The Beginner’s Guide: Marvel Cinematic Universe
In this Beginner's Guide, we look back on the Marvel Cinematic Universe (MCU) so far and pick out the most important films to watch from the collection.
The MCU is potentially the biggest franchise going to this date, but with 19 films released in a ten-year span, it could be overwhelming to someone who hasn’t seen any of the films. In this Beginner’s Guide, we look back on the MCU and pick out the most important films to watch from the collection.
The MCU started in 2008, making this year the ten-year anniversary of Marvel making brilliant superhero films. Within the ten-year span, there has been 19 films leading up to their biggest release that came out this year, Avengers: Infinity War. There has also been numerous TV shows that have been released, but this list will be focusing on the films from the MCU.
Whilst the MCU may be ten-years old, these characters are way older than that. This is down to the former editor-in-chief of Marvel Entertainment, Stan Lee. Now a film executive for the MCU, Lee was a major influence in the comic books, and still has a major influence in the MCU. It is safe to say that Marvel wouldn’t be what it was without him.
Whilst we could go into detail on all 19 films in the MCU, the main focus is going to be the films that helped change and develop the MCU’s reputation throughout the years. These are also the films that should be watched, even by a beginner of the MCU, to get an understanding of what has happened and what is currently happening in the universe.
Iron Man (2008)
Iron Man is the first film in the MCU, and dates back to the time when Paramount Pictures had the distributing rights to some Marvel properties. With the brilliant casting of Robert Downey Jr. in the role of Tony Stark, there was no doubt that this was going to be a great start for the Marvel Cinematic Universe.
2008 was a great year for superhero films. Not only was Iron Man released, but this was also the year of The Dark Knight. This was the start of modern superhero films in the way that we know them to this day. The similarities of Batman and Iron Man still stick, even with the numerous Bruce Wayne casting choices that there has been throughout Downey Jr.‘s time in the MCU.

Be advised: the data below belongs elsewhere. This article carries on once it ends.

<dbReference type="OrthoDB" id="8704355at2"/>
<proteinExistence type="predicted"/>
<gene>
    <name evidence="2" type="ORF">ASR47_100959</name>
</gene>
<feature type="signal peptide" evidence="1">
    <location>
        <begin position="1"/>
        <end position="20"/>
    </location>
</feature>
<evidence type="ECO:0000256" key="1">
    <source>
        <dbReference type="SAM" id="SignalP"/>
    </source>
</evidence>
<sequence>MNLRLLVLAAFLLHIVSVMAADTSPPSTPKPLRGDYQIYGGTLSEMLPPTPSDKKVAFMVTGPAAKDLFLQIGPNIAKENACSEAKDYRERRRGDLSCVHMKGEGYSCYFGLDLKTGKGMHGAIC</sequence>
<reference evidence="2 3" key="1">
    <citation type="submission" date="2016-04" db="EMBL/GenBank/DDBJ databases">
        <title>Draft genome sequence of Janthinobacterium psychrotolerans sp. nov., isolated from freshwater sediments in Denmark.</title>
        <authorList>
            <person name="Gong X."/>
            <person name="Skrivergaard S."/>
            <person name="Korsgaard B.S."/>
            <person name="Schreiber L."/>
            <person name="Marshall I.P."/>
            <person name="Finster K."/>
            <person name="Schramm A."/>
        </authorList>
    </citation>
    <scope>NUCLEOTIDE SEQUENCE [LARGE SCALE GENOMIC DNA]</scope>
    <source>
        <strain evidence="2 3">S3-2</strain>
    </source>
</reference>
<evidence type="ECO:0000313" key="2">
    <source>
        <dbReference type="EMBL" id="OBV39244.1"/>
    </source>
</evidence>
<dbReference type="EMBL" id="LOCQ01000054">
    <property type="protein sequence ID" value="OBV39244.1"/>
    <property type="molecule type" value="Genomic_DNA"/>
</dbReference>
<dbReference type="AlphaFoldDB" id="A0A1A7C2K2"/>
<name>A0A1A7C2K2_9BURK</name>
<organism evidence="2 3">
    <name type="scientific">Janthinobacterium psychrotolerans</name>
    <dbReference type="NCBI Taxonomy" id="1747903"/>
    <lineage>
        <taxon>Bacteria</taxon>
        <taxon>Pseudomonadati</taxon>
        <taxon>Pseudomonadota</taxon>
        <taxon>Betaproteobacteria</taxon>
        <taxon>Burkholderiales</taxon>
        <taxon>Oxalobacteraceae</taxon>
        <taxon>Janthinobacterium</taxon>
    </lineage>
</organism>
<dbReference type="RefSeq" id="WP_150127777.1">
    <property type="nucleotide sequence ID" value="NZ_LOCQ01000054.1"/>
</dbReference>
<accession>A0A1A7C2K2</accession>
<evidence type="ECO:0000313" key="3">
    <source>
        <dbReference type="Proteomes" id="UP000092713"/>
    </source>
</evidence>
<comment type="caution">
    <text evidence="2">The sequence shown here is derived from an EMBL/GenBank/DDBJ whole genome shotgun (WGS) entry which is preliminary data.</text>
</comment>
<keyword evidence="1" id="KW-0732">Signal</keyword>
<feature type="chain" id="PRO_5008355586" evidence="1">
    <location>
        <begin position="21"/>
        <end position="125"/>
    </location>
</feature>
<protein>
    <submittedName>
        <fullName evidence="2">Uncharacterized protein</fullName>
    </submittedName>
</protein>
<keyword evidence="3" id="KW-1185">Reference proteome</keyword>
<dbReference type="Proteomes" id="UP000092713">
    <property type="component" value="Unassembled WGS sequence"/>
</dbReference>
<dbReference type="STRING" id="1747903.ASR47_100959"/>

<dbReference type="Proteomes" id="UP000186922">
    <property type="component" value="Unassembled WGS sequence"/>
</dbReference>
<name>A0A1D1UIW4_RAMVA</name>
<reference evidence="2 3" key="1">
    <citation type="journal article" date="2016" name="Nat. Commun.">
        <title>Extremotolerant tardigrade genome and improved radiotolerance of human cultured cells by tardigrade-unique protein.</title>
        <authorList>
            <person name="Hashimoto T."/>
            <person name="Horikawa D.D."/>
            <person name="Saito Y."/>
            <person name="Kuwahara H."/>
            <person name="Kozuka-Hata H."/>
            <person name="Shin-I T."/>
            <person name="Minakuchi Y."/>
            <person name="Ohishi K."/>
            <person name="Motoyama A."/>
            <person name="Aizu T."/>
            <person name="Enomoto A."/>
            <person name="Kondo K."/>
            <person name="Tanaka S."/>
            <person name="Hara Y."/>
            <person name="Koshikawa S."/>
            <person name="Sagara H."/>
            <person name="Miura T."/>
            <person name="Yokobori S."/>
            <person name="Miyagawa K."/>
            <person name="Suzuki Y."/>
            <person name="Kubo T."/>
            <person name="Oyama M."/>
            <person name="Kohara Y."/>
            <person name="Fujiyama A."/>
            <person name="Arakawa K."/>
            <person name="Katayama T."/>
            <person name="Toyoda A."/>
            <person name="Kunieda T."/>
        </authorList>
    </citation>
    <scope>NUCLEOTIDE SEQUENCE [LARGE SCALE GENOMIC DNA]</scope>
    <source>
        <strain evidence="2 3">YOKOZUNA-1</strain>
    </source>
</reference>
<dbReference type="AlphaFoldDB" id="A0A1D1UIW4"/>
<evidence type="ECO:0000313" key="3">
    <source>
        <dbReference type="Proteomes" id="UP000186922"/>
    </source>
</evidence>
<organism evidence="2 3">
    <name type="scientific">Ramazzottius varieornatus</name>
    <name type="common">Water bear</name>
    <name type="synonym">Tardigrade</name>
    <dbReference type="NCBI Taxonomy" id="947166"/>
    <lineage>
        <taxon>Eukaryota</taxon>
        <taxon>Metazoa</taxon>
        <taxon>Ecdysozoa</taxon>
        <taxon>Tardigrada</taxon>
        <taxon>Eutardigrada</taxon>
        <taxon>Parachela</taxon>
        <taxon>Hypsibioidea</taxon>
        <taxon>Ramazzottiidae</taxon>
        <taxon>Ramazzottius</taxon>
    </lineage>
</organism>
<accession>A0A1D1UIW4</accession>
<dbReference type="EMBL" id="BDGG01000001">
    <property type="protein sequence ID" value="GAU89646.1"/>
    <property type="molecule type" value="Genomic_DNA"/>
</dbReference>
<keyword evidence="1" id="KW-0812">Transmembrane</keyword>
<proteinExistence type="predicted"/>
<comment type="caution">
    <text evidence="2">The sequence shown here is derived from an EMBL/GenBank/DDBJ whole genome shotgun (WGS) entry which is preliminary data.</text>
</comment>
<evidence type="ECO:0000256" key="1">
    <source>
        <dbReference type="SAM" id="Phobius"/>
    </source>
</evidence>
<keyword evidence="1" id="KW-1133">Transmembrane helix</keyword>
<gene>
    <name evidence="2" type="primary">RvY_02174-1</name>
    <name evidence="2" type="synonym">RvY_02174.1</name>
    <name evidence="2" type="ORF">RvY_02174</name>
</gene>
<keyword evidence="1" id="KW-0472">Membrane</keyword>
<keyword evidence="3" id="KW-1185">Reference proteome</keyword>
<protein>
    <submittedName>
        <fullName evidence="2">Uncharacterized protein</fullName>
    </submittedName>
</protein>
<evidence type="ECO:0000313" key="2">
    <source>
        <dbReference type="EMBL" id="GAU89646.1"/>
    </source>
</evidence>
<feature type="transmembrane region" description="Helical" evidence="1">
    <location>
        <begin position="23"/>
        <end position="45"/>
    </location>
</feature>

This is a film that gets better with every viewing. Tony Stark is portrayed as a flawed human, yet it still works perfectly for the superhero franchise. The original suit is still my personal favourite, and the ending may be one of the best endings of any film. If you are starting the MCU, you need to start with Iron Man.
Marvel’s The Avengers (2012)
This is a pivotal moment for the MCU. By this point, we have had introductions to every character aside from Hawkeye. Yes, there may be a change in casting choice for the Hulk (now portrayed by Mark Ruffalo), but this is the film that comic book fans were waiting for.
There was always going to be the question of whether it would work. Is having six leads in one single film going to be too cluttered? Will the storyline flow well with that many leads? (If only they knew at this point what they would be trying to do in the future, this would be a piece of cake). As we know, though, it worked way better than anyone could have expected.
The bond between all of the leads worked, and the chemistry can be seen immediately. This is also a vital film for the MCU, as not only does this establish that they are all in the same timeline, but it also sets up a storyline that would continue on to this day, by introducing Thanos. This has been a storyline set up for over six years, and yet it still feels as fresh as possible.